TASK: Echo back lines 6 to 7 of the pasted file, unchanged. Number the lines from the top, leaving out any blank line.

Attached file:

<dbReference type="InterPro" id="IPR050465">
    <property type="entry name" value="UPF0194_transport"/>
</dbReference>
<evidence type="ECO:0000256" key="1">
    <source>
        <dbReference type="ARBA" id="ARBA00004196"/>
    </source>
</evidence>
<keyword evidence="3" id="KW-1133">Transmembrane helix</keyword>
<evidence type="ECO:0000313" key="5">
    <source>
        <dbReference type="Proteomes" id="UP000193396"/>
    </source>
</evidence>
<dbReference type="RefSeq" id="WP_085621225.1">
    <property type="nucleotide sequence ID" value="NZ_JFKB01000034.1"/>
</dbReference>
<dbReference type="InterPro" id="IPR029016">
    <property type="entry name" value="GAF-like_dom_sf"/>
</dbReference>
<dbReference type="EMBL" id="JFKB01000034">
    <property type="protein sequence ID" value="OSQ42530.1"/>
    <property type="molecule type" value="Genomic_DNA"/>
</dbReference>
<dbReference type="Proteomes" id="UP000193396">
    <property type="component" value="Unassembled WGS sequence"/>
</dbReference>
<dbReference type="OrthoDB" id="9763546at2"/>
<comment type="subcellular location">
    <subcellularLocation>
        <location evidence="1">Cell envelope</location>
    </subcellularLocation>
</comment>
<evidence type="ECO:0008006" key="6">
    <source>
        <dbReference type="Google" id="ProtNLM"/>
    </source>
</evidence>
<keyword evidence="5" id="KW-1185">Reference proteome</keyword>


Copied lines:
        <dbReference type="ARBA" id="ARBA00004196"/>
    </source>